Grzegorz Lato
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Grzegorz Lato

Grzegorz Lato
Grzegorz Lato by Slawek.jpg
Lato in 2010
Senator of Rzeszów

2001-2005
Józef Fr?czek
W?adys?aw Ortyl
25th President of the PZPN

30 October 2008 - 26 October 2012
Robert Zaw?ocki
Zbigniew Boniek
Personal details
Born (1950-04-08) 8 April 1950 (age 70)
Malbork, Poland
NationalityPolish
Height1.75 m (5 ft 9 in)
Occupation

Association football career
Playing position(s) Winger
Senior career*
Years Team Apps (Gls)
1966-1980 Stal Mielec 295 (117)
1980-1982 Lokeren 64 (12)
1982-1984 Atlante 45 (16)
1984-1991 Polonia Hamilton 52 (20)
Total 456 (165)
National team
1971-1984 Poland 100 (45)
Teams managed
1988-1990 North York Rockets
1991-1993 Stal Mielec
1993-1995 Olimpia Pozna?
1995-1996 Amica Wronki
1996-1997 Stal Mielec
1997 AO Kavala
1999 Widzew ?ód?
* Senior club appearances and goals counted for the domestic league only
Copy of G.Lato medal and autograph in Sports Star Avenue in Dziwnów

Grzegorz Boles?aw Lato (born 8 April 1950) is a Polish former professional footballer and manager who played as a winger. He was a member of Poland's golden generation of football players who rose to fame in the 1970s and early 80s. Over a decade, he represented Poland at five major tournaments starting with Gold at the Summer Olympic Games in Munich in 1972 and ending with a third-place finish at the 1982 FIFA World Cup in Spain. He reached the peak of his career at the 1974 World Cup, where he was the leading scorer and the only Pole to-date to have won the honor. After retiring from his playing career he had a brief stint as manager in several clubs in and out of Poland.

Lato, as a member of Democratic Left Alliance, was a Polish Senator for the Rzeszow region, between 2001 and 2005.

On 30 October 2008, he was elected president of Polish Football Association (PZPN). As president of the PZPN he oversaw the Euro 2012 tournament, which was co-hosted by Poland. He was finally succeeded by Zbigniew Boniek on 26 October 2012.

Club career

Stal Mielec

Lato was born in Malbork. He arrived at Stal Mielec as a teenager in 1966. Over the next 14 years, he led Stal from the Second Division to the top tier of Polish football and its most successful era in its history. During his time there, the club would go on to win the Ekstraklasa--the Polish First-Division--twice, in 1973 and 1976, as well as be regular participants in European competitions. This era of success culminated with their appearance at the quarter-finals of the 1975-76 UEFA Cup. He inspired the club's good form with his prolific goal scoring, amassing 111 goals in 272 appearances. He was the top scorer of the Ekstraklasa during the 1972-73 and 1974-75 seasons.

Later career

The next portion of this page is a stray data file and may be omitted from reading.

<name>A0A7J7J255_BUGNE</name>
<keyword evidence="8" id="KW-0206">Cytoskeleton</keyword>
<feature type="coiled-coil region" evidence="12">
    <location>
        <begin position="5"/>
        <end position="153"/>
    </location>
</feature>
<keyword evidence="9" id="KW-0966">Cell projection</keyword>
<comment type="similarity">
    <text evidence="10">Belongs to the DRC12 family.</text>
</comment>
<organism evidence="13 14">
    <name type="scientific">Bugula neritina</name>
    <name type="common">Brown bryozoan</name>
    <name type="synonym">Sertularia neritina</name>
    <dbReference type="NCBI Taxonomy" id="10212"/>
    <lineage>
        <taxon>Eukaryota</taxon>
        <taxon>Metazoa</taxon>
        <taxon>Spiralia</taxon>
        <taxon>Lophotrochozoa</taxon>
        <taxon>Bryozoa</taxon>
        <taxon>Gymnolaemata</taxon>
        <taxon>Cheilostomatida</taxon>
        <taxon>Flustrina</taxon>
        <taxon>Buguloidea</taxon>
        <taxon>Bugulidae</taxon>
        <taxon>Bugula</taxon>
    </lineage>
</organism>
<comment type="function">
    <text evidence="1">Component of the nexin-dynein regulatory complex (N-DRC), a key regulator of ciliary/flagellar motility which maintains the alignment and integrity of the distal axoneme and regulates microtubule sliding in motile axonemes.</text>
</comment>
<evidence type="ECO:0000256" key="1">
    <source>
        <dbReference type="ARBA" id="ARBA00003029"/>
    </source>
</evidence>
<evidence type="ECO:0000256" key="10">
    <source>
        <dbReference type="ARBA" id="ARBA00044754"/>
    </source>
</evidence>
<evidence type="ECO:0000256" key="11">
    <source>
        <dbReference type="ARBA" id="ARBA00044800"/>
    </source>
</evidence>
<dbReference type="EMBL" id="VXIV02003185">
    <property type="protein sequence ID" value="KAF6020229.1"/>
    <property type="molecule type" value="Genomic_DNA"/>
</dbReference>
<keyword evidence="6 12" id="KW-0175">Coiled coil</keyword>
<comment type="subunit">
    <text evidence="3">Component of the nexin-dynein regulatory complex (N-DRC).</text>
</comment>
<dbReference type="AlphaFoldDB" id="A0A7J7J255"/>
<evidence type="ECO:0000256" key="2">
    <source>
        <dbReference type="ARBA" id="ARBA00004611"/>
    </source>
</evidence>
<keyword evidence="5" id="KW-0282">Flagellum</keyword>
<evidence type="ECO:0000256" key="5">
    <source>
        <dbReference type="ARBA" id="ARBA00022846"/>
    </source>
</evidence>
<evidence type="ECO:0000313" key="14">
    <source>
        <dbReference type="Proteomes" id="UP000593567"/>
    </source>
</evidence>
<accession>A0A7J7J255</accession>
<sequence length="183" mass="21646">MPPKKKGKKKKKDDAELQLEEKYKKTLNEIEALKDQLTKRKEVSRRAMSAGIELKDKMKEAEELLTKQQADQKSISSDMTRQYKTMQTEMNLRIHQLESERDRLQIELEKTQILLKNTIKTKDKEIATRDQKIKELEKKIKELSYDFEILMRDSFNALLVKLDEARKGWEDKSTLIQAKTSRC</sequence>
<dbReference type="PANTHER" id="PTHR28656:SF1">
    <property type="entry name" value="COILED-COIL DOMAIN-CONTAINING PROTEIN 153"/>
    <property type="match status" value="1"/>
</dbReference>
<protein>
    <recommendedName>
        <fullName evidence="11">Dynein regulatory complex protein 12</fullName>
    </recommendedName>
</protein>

In 1980, having turned 30, Lato was finally free to leave Poland to pursue his career abroad. Despite his age, his international performances had garnered him interest. Lato ended up receiving a personal invitation from Pelé to play for the New York Cosmos. However, he ultimately decided on settling in Belgium playing for K.S.C. Lokeren, scoring 12 goals over 2 seasons. By 1982, Lato decided to move on, signing for Atlante F.C. in Mexico where he amassed 15 goals. In 1984, he played in Canada in one match in the National Soccer League.[1] He spent the rest of the 1980s playing amateur football in Hamilton, Ontario for Polonia Hamilton--a club founded by Polish immigrants.[2] In 1991 he decided to retire from football.

International career

Lato represented the Polish national team for 13 years during the 1970s and 80s earning a total of 100 caps. He won his first cap under legendary Poland coach Kazimierz Górski in a qualifying game for the 1972 European Championships against West-Germany. The game ended as 1-3 loss. He was able to translate his prolific domestic goal-scoring record onto the international stage, where he became renowned for his striking prowess, especially in big games.

World Cup

1974 World Cup

The highpoint of Lato's professional career came during the 1974 World Cup in West Germany. Poland had a tough first round, having been seeded in Group 4, along with Argentina and Italy as well as Haiti. Lato went on to have immediate impact. In Poland's first game against Argentina, he scored 2 goals leading Poland to a historic 3-2 win. Buoyed, Poland hammered Haiti in the next game 7-0, with Lato adding another 2 goals. Finally Poland beat Italy 2-1, to end the group-stage as undefeated winners of Group 4.

In the second round, Poland were seeded into Group B with West Germany, Sweden and Yugoslavia. Lato continued his great form as the tournament progressed. Poland defeated Sweden 1-0 and Yugoslavia 2-1, with Lato contributing the winning goals in both games. Poland's final game of the group of was against West Germany. The Germans had also defeated Sweden and Yugoslavia, tying both teams on points. Thus, the game would prove decisive in deciding who would finish Group B 1st or 2nd--the winner would go to the final, the loser would go to the third-place play-off. Poland played a strong game, often threatening the West-German goal. However, Lato was unable to score and Poland succumbed to a 1-0 defeat--their only loss of the tournament.

Poland's final game of the tournament was the third-place playoff against holders Brazil. In a tight game, Lato again proved to be the difference, scoring the only goal and leading the Polish national team to a Bronze finish. He ended the tournament as top goalscorer, having scored 7 goals.

1978 World Cup

Lato had arguably had been Poland's best player at the 1974 World Cup. However, by the time of the 1978 tournament in Argentina he was unable to replicate his great form. In the first round, Poland were seeded in Group 2 with West Germany, Mexico and Tunisia. Poland did well, winning the group by drawing 0-0 with West Germany, and winning against Tunisia and Mexico, 1-0 and 3-1 respectively. Lato, however, was only able to score one goal, albeit a decisive one against Tunisia.

In the second round, Poland found themselves in the "group of death" against Argentina and Brazil--both tournament favorites--and Peru. Lato, unfortunately, couldn't resurrect his from four years prior, only mustering a single goal against Brazil. Poland ultimately finished third place having been beaten by both the hosts Argentina and Brazil 0-2 and 1-3 respectively. Poland managed to beat Peru 1-0 but that wasn't enough to secure 2nd place in Group B and they were duly eliminated. Having played in all of Poland's 6 games, Lato ended the tournament with only 2 goals.

1982 World Cup

Lato was 32 by the time Poland qualified for the 1982 FIFA World Cup in Spain. His age was getting the better of him and he lacked the electrifying pace that defined his earlier career. Lato was still a first team player, but during Poland's 8 games at the tournament he managed only a solitary goal in Poland's 5-1 thrashing of Peru in the first round. However, several players had risen in a new generation of great Polish players, chief among them Zbigniew Boniek--who scored a hat-trick against Belgium--were able to fill the void. Despite his lack of goals Lato still contributed to the team play and played and important role. In the end, Poland reached the third-place playoff against France. They went on to win 3-2 and Lato added another Bronze World Cup medal to his collection.